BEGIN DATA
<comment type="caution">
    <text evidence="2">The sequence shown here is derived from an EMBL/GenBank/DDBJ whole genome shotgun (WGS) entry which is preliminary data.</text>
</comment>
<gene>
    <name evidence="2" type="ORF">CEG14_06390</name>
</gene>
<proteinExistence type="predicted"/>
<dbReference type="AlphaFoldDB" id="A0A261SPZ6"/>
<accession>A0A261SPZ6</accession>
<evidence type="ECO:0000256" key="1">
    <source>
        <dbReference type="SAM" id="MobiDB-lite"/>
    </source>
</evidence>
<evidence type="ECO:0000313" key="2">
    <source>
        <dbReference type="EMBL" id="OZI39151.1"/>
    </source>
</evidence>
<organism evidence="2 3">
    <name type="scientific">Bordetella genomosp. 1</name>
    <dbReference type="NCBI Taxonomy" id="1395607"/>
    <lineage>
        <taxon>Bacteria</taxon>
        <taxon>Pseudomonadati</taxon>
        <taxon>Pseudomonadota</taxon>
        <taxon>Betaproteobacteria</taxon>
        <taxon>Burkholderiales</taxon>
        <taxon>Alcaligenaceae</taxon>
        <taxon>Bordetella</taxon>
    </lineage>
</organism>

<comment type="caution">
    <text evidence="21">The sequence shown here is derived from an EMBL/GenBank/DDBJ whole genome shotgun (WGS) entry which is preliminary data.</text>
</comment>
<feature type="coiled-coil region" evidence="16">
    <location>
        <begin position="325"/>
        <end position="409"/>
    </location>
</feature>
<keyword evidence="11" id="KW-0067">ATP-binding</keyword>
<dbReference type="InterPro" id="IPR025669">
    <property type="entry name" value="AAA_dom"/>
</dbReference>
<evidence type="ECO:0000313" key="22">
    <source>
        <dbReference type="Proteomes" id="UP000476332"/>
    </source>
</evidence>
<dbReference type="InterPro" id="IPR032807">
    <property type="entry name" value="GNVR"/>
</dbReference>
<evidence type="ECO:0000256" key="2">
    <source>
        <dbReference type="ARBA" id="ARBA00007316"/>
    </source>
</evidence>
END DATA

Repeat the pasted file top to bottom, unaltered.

<comment type="caution">
    <text evidence="2">The sequence shown here is derived from an EMBL/GenBank/DDBJ whole genome shotgun (WGS) entry which is preliminary data.</text>
</comment>
<gene>
    <name evidence="2" type="ORF">CEG14_06390</name>
</gene>
<proteinExistence type="predicted"/>
<dbReference type="AlphaFoldDB" id="A0A261SPZ6"/>
<accession>A0A261SPZ6</accession>
<evidence type="ECO:0000256" key="1">
    <source>
        <dbReference type="SAM" id="MobiDB-lite"/>
    </source>
</evidence>
<evidence type="ECO:0000313" key="2">
    <source>
        <dbReference type="EMBL" id="OZI39151.1"/>
    </source>
</evidence>
<organism evidence="2 3">
    <name type="scientific">Bordetella genomosp. 1</name>
    <dbReference type="NCBI Taxonomy" id="1395607"/>
    <lineage>
        <taxon>Bacteria</taxon>
        <taxon>Pseudomonadati</taxon>
        <taxon>Pseudomonadota</taxon>
        <taxon>Betaproteobacteria</taxon>
        <taxon>Burkholderiales</taxon>
        <taxon>Alcaligenaceae</taxon>
        <taxon>Bordetella</taxon>
    </lineage>
</organism>

<comment type="caution">
    <text evidence="21">The sequence shown here is derived from an EMBL/GenBank/DDBJ whole genome shotgun (WGS) entry which is preliminary data.</text>
</comment>
<feature type="coiled-coil region" evidence="16">
    <location>
        <begin position="325"/>
        <end position="409"/>
    </location>
</feature>
<keyword evidence="11" id="KW-0067">ATP-binding</keyword>
<dbReference type="InterPro" id="IPR025669">
    <property type="entry name" value="AAA_dom"/>
</dbReference>
<evidence type="ECO:0000313" key="22">
    <source>
        <dbReference type="Proteomes" id="UP000476332"/>
    </source>
</evidence>
<dbReference type="InterPro" id="IPR032807">
    <property type="entry name" value="GNVR"/>
</dbReference>
<evidence type="ECO:0000256" key="2">
    <source>
        <dbReference type="ARBA" id="ARBA00007316"/>
    </source>
</evidence>